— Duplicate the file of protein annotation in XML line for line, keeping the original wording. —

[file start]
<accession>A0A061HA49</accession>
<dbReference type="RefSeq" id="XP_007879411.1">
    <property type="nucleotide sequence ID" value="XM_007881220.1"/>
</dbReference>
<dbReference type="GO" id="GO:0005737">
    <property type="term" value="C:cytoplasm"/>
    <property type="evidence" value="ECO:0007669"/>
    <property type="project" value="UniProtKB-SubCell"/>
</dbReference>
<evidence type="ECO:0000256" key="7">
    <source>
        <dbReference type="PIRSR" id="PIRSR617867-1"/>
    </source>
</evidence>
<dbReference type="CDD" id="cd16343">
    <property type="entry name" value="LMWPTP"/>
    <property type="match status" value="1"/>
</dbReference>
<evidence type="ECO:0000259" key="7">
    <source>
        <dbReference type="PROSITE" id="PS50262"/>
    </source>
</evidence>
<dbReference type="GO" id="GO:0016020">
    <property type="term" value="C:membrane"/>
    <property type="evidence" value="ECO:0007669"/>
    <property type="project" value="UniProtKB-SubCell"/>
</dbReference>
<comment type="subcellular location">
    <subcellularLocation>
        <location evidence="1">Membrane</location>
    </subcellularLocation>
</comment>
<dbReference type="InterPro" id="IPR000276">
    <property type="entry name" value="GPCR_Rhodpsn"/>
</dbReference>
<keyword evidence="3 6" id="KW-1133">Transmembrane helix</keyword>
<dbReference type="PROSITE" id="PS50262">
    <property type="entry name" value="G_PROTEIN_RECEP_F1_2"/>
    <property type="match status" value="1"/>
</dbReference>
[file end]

<accession>A0A061HA49</accession>
<dbReference type="RefSeq" id="XP_007879411.1">
    <property type="nucleotide sequence ID" value="XM_007881220.1"/>
</dbReference>
<dbReference type="GO" id="GO:0005737">
    <property type="term" value="C:cytoplasm"/>
    <property type="evidence" value="ECO:0007669"/>
    <property type="project" value="UniProtKB-SubCell"/>
</dbReference>
<evidence type="ECO:0000256" key="7">
    <source>
        <dbReference type="PIRSR" id="PIRSR617867-1"/>
    </source>
</evidence>
<dbReference type="CDD" id="cd16343">
    <property type="entry name" value="LMWPTP"/>
    <property type="match status" value="1"/>
</dbReference>
<evidence type="ECO:0000259" key="7">
    <source>
        <dbReference type="PROSITE" id="PS50262"/>
    </source>
</evidence>
<dbReference type="GO" id="GO:0016020">
    <property type="term" value="C:membrane"/>
    <property type="evidence" value="ECO:0007669"/>
    <property type="project" value="UniProtKB-SubCell"/>
</dbReference>
<comment type="subcellular location">
    <subcellularLocation>
        <location evidence="1">Membrane</location>
    </subcellularLocation>
</comment>
<dbReference type="InterPro" id="IPR000276">
    <property type="entry name" value="GPCR_Rhodpsn"/>
</dbReference>
<keyword evidence="3 6" id="KW-1133">Transmembrane helix</keyword>
<dbReference type="PROSITE" id="PS50262">
    <property type="entry name" value="G_PROTEIN_RECEP_F1_2"/>
    <property type="match status" value="1"/>
</dbReference>